In a preferred embodiment of the present invention using the long wavelength infrared region, the Δλ1 region may be 7.75 to 8.5 microns and the Δλ2 region may be 8.75 to 9.5 microns. Alternatively, using the middle wavelength infrared region, the Δλ1, region may be 3.5 to 4.2 microns and the Δλ2 region may be 4.5 to 5.0 microns.
Upon reflecting off the dichroic filter 22, light 20 in the narrow field of view optical system 12 forms an internal image and then passes through a relay lens system 28 which focuses the narrow field of view light 20 onto an image plane 30. Before reaching this image plane 30, the narrow field of view light 20 passes through the upper portion of a dual filter 32. Dual filter 32 is coated with two spectral pass bands. In the upper portion, the dual filter 32 is coated with a filter which passes light in the Δλ2 spectral region to the exclusion of light in the Δλ2, region.
An optical detector 34, placed in the image plane 30 must be capable of detecting light in both Δλ1 and Δλ2 the spectral regions. While many different types of detectors 34 may be used depending on the particular application, one preferred embodiment utilizes a focal plane array type detector. Examples of focal plane array type detectors are (1) visible ccd arrays such as used commercially for video cameras; (2) PvSi arrays; (3) PvIn Sb Arrays; and (4) PvMgCdTe arrays. It should be noted that dual filter 32 should be placed as close to the detector 34 as possible to minimize the number of rows susceptible to optical cross talk from the adjacent portion of filter 32 as described below.
The optical system 10 in accordance with the present invention also includes a wide field of view optical system 36 which receives light from a wider field of view at lower magnification than the narrow field of view optical system 12. Light entering the wide field of view optical system 36 is depicted by solid lines 38. Wide field cf view light 38 first passes through the dome lens 14 and then through a wedged plate 40 which deviates the wide field of view line of sight so that the center of the wide field of view image at the image plate 30 is laterally displaced relative to that of the narrow field of view. The wedged plate 40 may be wedged in an amount less than one degree in accordance with a preferred embodiment of the present invention. The wide field of view light 38 next passes through lenses 18 and 42 which combined have the purpose of focusing wide field of view light to be coincident with the internal image of the narrow field of new internal image. Wide field of view light 38 passes through the secondary mirror 18 coated with the dichroic filter 22. It will be appreciated that the secondary mirror 18 in this capacity acts a beamsplitter by transmitting wide field of view light and reflecting narrow field of view light onto roughly the same optical axis.
However, in accordance with FIG. 2 it will be appreciated that when wide field of view light 38 passes through the dichroic filter 22, a considerable portion of the Δλ2 spectral region will be reflected while a correspondingly large portion of the Δλ1 region will be transmitted. Thus, the transmitted portion of wide field of view light 38 will be composed of a substantially larger portion of Δλ1 wavelength light as opposed to Δλ2 wavelength light.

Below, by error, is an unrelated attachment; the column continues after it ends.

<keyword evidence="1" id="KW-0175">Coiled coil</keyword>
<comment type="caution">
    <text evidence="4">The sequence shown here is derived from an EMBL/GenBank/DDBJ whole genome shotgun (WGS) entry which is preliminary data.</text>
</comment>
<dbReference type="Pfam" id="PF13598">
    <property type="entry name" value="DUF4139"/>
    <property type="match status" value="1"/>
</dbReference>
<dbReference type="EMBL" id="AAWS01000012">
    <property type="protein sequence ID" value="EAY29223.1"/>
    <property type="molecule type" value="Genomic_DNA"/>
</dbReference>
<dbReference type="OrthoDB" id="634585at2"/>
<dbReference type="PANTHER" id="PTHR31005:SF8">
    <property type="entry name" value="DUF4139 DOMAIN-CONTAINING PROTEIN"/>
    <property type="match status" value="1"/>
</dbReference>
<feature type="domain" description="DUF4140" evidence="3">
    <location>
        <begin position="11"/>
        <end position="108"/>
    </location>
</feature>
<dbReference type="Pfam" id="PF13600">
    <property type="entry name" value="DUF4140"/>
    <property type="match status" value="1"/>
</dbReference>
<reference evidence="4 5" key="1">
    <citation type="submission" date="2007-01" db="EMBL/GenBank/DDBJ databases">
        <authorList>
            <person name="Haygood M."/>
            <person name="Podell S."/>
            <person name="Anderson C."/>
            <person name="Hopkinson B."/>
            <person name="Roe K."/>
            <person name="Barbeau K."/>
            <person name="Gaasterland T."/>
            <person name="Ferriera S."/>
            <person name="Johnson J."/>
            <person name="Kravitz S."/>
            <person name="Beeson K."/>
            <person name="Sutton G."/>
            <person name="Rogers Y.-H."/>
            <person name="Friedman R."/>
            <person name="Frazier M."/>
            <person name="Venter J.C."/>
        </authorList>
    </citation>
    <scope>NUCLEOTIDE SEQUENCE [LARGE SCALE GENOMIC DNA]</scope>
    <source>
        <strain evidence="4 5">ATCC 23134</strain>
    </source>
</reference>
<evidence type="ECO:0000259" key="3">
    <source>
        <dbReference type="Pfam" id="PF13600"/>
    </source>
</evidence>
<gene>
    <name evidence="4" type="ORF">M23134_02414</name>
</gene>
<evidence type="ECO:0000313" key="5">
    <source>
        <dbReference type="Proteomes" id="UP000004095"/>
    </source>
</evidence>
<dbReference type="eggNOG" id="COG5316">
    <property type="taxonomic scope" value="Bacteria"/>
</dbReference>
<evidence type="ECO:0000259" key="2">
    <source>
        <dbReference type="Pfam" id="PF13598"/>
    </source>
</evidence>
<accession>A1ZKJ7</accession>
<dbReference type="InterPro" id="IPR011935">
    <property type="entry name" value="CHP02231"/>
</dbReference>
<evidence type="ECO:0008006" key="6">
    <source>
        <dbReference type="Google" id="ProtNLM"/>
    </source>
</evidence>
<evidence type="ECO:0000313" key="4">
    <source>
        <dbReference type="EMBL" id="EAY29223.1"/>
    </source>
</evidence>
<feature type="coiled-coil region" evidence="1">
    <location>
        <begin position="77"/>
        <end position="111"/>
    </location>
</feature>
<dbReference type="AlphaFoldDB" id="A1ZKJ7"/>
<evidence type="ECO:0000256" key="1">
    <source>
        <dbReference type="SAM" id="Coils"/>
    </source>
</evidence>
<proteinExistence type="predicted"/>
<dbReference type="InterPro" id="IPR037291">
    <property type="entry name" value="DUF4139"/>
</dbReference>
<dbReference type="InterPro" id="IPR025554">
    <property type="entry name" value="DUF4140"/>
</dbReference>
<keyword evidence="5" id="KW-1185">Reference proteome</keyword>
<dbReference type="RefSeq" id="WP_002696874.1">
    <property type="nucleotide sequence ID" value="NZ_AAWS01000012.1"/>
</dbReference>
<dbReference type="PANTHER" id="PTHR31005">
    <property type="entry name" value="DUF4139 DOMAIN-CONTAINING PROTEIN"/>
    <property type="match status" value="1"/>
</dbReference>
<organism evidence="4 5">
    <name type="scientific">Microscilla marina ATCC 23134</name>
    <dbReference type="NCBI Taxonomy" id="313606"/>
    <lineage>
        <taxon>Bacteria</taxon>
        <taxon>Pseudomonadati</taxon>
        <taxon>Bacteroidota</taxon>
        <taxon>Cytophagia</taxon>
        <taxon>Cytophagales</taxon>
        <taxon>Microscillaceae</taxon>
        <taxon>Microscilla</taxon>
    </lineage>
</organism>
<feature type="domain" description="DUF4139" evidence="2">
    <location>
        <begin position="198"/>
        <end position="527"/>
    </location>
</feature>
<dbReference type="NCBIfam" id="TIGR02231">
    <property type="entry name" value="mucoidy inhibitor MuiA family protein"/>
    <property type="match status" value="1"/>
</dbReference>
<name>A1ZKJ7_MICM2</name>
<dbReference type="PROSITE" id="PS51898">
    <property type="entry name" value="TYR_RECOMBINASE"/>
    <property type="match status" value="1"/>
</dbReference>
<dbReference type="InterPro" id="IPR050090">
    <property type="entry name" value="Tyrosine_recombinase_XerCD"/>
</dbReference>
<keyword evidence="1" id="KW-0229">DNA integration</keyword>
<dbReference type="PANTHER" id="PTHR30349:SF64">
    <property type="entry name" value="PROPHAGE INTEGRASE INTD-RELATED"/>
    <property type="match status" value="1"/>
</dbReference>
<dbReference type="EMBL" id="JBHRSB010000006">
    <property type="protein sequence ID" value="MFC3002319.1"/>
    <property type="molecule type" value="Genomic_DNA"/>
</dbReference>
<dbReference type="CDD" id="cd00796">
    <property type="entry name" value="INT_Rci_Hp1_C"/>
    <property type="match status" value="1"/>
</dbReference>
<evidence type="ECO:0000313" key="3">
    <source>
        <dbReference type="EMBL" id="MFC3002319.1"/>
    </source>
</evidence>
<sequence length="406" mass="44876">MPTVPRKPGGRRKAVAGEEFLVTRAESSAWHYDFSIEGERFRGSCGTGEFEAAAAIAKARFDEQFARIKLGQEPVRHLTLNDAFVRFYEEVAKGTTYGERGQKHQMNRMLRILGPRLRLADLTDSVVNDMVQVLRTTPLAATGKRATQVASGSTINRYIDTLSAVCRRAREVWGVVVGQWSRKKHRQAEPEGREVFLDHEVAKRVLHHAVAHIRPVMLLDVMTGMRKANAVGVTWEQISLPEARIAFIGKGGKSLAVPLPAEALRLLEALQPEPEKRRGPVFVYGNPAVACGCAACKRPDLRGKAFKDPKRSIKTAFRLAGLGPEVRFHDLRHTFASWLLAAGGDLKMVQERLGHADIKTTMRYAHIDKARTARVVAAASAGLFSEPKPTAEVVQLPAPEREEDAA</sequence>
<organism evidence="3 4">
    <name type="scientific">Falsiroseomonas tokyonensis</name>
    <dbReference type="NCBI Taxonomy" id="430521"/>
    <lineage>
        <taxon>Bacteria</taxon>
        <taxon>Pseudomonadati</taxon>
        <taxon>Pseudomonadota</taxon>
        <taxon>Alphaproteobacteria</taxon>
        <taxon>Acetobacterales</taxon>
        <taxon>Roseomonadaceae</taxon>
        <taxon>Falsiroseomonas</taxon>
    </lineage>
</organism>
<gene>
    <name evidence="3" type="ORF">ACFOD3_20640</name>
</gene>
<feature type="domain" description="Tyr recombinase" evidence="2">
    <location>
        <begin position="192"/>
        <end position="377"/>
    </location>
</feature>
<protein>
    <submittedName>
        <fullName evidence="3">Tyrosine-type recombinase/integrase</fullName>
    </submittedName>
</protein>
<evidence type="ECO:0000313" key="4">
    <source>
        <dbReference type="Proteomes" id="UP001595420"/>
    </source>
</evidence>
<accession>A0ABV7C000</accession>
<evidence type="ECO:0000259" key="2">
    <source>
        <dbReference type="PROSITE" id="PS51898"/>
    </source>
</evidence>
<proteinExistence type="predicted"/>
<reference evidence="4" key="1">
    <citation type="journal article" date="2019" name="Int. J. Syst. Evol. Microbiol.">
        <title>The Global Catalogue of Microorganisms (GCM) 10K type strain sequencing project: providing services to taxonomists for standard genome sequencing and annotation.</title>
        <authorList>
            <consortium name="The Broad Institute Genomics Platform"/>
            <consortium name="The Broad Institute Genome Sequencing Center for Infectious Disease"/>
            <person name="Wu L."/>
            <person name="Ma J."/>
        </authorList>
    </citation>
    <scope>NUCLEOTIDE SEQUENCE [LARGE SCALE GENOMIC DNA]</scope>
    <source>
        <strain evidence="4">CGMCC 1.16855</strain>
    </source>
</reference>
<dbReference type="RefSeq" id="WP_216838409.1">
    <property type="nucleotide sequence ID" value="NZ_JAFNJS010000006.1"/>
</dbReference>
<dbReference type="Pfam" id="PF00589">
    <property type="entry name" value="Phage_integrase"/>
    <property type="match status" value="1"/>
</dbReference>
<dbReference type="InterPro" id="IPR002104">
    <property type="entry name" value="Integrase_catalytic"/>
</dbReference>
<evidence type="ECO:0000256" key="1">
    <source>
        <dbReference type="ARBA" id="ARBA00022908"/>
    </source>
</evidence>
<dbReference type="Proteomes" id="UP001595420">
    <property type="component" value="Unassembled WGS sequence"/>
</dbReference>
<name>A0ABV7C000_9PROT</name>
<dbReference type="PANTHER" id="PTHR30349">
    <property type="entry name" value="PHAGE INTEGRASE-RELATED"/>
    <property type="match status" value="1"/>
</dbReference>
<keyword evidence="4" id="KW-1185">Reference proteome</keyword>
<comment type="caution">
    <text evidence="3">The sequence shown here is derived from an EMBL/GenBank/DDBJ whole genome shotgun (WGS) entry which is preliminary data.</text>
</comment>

Wide field of view light also passes through the relay lenses 28 as did the narrow field of view light 20. However, having been deviated by the wedge 40, the wide field of view light 38 passes through the lower portion of the dual filter 32. This lower portion of dual filter 32 is coated with a filter which passes light in the Δλ1 spectral region to the exclusion of light in the Δλ1 region. As a result, when wide field of view light 38 is brought to a focus at the image plane 30, it is comprised primarily of light of the spectral band Δλ1. The wide field of view light 38, therefore impinges upon detector 34 in the lower portion of detector 34.
Referring now to FIG. 3, there is shown a view of an image of a tank 46 as imaged by the optical system 10 through the narrow field of view optical system 12 and received by the upper portion of the detector 34. A wide field of view image of the tank 48 is also shown in FIG. 3 as imaged on the lower portion of detector 34 by the wide field of view optical system 36. The point of interface 50 between the upper and lower portions of the detector 34 defines the leading point of light originating from the narrow field of view optical system 12 and the wide field of view optical system 36. It will be appreciated that by placing the dual filter 32 in close proximity to the detector 34, the number of rows of detectors in detector 34 susceptible to optical cross talk from the adjacent field of view will be minimized.
From the above, it can be seen that the present invention provides an optical system which provides two fields of view simultaneously, which has wide applications ranging from commercial optical systems to military applications such as missile systems. The system avoids duplication of optical components and can be packaged in a relatively compact space with a single sensor. Further, the system avoids the necessity of mechanical switching between the two fields of view. While a preferred embodiment has been shown utilizing the present invention on a Casegrain type telescope, it will be appreciated that other kinds of telescope systems such as Newtonian may also be employed with the present invention. Further, those skilled in the art can appreciate that other advantages can be obtained from the use of this invention and that modification can be made without departing from the true spirit of the invention after studying the specification, drawings, and following claims.
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|U.S. Classification||359/351, 359/859, 359/353, 244/3.16, 359/722, 359/634, 359/731, 359/357, 359/420|
|International Classification||G02B23/04, G02B17/08, G02B13/14, G02B17/00, G02B27/10|
|Cooperative Classification||G02B17/0896, G02B17/0852, G02B13/146, G02B17/0808, H04N5/332|
|European Classification||H04N5/33D, G02B13/14Z, G02B17/08Z, G02B17/08F, G02B17/08A1|
|Dec 13, 1990||AS||Assignment|
Owner name: HUGHES AIRCRAFT COMPANY, LOS ANGELES, CA A CORP. O
Free format text: ASSIGNMENT OF ASSIGNORS INTEREST.;ASSIGNORS:WHITNEY, COLIN G.;CAMERON, BRUCE A.;REEL/FRAME:005547/0462
Effective date: 19901203
|Nov 16, 1993||CC||Certificate of correction|
|Mar 1, 1996||FPAY||Fee payment|
Year of fee payment: 4
|May 2, 2000||FPAY||Fee payment|
Year of fee payment: 8
|Apr 6, 2004||FPAY||Fee payment|
Year of fee payment: 12
|Jul 28, 2004||AS||Assignment|